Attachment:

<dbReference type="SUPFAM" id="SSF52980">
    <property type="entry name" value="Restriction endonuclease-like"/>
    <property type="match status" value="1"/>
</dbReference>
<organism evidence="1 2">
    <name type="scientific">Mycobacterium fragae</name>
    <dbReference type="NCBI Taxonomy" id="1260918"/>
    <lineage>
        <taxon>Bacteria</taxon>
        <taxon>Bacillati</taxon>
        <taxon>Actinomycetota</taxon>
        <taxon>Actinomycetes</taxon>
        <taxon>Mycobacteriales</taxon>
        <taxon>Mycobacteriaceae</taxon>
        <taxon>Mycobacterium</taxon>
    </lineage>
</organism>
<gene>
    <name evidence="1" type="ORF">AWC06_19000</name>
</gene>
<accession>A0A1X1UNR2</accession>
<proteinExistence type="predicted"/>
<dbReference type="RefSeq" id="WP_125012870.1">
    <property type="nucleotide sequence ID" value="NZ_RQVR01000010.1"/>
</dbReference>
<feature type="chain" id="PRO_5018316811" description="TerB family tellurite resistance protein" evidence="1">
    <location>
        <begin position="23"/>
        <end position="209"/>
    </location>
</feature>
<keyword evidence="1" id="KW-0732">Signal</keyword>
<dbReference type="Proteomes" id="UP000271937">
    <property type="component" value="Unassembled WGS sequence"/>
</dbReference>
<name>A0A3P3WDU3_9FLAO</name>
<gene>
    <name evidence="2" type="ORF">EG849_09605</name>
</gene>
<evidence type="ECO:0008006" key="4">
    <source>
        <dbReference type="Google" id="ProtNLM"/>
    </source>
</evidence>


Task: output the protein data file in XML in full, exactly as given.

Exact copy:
<dbReference type="SUPFAM" id="SSF52980">
    <property type="entry name" value="Restriction endonuclease-like"/>
    <property type="match status" value="1"/>
</dbReference>
<organism evidence="1 2">
    <name type="scientific">Mycobacterium fragae</name>
    <dbReference type="NCBI Taxonomy" id="1260918"/>
    <lineage>
        <taxon>Bacteria</taxon>
        <taxon>Bacillati</taxon>
        <taxon>Actinomycetota</taxon>
        <taxon>Actinomycetes</taxon>
        <taxon>Mycobacteriales</taxon>
        <taxon>Mycobacteriaceae</taxon>
        <taxon>Mycobacterium</taxon>
    </lineage>
</organism>
<gene>
    <name evidence="1" type="ORF">AWC06_19000</name>
</gene>
<accession>A0A1X1UNR2</accession>
<proteinExistence type="predicted"/>
<dbReference type="RefSeq" id="WP_125012870.1">
    <property type="nucleotide sequence ID" value="NZ_RQVR01000010.1"/>
</dbReference>
<feature type="chain" id="PRO_5018316811" description="TerB family tellurite resistance protein" evidence="1">
    <location>
        <begin position="23"/>
        <end position="209"/>
    </location>
</feature>
<keyword evidence="1" id="KW-0732">Signal</keyword>
<dbReference type="Proteomes" id="UP000271937">
    <property type="component" value="Unassembled WGS sequence"/>
</dbReference>
<name>A0A3P3WDU3_9FLAO</name>
<gene>
    <name evidence="2" type="ORF">EG849_09605</name>
</gene>
<evidence type="ECO:0008006" key="4">
    <source>
        <dbReference type="Google" id="ProtNLM"/>
    </source>
</evidence>